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13

A very helpful AT&T tech that came out to my house ended up solving this issue for me. The tech measured the signal quality at the point of the phone/DSL wire coming into the outside of my home. The signal quality was just fine at that point (to my surprise)! The tech measured the signal quality at the phone jack inside my home where I had my router ...


5

It's because your ISP has (badly) oversubscribed the line in your area. In the evenings everybody is else using their computer too so the available bandwidth drops. This is a very common practise that ISP's like to keep on the quiet so of course the tech support isn't going to mention it.


5

PPPoE clients use PPPoE Active Discovery to discover PPPoE Access Concentrators (servers) on the network. The first packet the client transmits is a PPPoE Active Discovery Initiation (PADI) which is sent to the Ethernet broadcast address (all ones in binary, all f's in hex: ff:ff:ff:ff:ff:ff). And PPPoE ACs on the network respond with PADO's (Offers). The ...


4

The above answers seem to relate to load balancing rather than link bonding. Below is a clip (note an appliance is needed at both ends of the connection - will your ISP allow you that?): : So I think the answers to your specific questions are: Yes, Yes, No (in order).


4

to put dsl broadband to the most basic level, the telephone cable comes out at the exchange and goes in to splitter equipment, half goes to the telco/phone side, other goes to the ISP. ATM is basically a physical transfer layer, it is level 1 on the OSI model, and used as the physical link. PtPP gets performed at the link layer, it needs a physical ...


4

Have you had AT&T run line tests? There are tests they can do remotely to tell line noise, etc.. Is your phone line going through any UPS's, filters, splitters, etc.? You may need to have your house's wiring checked. There could be a bad spot somewhere. You could take your DSL modem to the actual junction box (outside of your home) and connect ...


3

Some things to try: Software: WinRouter Restarter Imran's Broadband Helper Utility Telnet: (according the product page telnet remote management is supported) so try this in a command prompt: Telnet "the ip of your router" (generally 192.168.1.1 or 192.168.0.1) You will be prompted for user name & password (if it's not set, generaly ...


3

The usual approach to this is to do the following. Make sure both routers are using the same subnet. Since you say your Thompson integrated router & DSL modem must use the local IP address 10.0.0.139 it appears you must set up the WRT54G to use the 10.0.0.0 network with the same subnet mask 255.255.255.0 used by the Thompson router. As you already ...


3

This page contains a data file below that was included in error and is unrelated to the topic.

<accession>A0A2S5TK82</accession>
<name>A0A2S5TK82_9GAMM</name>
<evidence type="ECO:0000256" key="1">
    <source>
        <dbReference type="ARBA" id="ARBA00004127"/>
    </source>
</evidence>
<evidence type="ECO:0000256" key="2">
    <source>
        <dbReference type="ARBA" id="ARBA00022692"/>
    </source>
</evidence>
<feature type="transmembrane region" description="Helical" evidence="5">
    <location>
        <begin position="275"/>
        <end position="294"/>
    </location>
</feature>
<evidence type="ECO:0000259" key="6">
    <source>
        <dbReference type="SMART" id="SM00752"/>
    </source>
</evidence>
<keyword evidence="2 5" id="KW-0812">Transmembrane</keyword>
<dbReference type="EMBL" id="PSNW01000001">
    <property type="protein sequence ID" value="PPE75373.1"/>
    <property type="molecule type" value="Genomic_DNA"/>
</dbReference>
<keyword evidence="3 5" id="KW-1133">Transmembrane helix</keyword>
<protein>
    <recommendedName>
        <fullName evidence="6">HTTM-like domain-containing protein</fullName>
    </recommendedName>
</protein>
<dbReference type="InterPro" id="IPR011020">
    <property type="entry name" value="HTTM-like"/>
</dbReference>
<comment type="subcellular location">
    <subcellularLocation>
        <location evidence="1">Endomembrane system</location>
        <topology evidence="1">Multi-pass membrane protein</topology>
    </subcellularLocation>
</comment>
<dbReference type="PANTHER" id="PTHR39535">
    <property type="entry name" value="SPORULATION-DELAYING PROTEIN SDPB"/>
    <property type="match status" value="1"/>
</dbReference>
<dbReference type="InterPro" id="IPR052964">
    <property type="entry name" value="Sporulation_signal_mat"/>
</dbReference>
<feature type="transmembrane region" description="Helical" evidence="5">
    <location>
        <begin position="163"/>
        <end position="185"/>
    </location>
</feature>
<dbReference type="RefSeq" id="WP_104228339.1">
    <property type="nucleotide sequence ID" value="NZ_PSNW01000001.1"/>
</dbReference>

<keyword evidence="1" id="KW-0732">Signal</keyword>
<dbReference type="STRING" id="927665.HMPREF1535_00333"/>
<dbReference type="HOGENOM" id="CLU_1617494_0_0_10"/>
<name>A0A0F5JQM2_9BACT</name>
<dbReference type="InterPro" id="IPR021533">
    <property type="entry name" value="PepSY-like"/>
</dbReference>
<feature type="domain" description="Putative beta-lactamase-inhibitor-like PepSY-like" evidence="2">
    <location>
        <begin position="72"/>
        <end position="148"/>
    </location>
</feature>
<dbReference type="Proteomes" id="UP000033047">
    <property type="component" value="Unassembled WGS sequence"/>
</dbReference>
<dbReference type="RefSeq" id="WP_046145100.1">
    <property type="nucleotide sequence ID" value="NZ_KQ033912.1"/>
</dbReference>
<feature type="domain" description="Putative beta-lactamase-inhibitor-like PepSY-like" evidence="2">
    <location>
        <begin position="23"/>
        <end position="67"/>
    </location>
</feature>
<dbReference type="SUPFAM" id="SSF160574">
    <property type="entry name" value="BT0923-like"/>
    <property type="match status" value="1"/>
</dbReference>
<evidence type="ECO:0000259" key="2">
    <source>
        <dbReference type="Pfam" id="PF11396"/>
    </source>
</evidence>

It sounds like what you want to do is put the modem into transparent bridging mode, which would cause it to just act like a modem and not have any other configuration. Just by googling I found some instructions on a forum for your model of modem, though I haven't tried it myself since I don't have one. I can describe to you the general process that you need ...


3

If you don't get recommended hardware, good luck getting ANY support if/when issues arise. I have unfortunately had to deal with a large number of ISP reps in a professional capacity (for my customers at the last job), and they are generally clueless. They have a very strict script they need to follow (reset modem, reset router, etc). Their logic is ...


3

See page 78 of the user manual. You can view the connected wireless devices in Wireless - Station Info category on the http://192.168.1.1 page.


2

This is "normal" behaviour. Its actually a complicated thing to ask your router to do to ask it to take in an external IP address, translate and NAT it, then send it back into your internal network. It can be setup to do this but that takes some extra configuration generally speaking. There are some general solutions to this problem: Use a HOSTS file, ...


2

Yes. Simply disable NAT and DHCP service. You want it to be just a bridge, with wireless AP mode on. Use one of the LAN Ethernet ports to connect it into your home LAN (e.g. into a LAN port of your upstream router).


2

The "webpages" in a router aren't stored on a drive on the router that you can edit. They are stored in firmware. You can attempt to modify that firmware, but it's not a scripting job like a website edit. It would be extremely difficult (for someone without prior experience doing it), and if a mistake was made, you would permanently brick the router. A ...


2

A router usually has internal flash to store its firmware and limited memory. Thus the webpages you see are almost guaranteed to be stored in the flash. To change them you need to: Get a copy of the current firmware. Unpack it so that you can edit it. Edit it Repack it as firmware. Flash the modem with the new firmware and hope you did not make any ...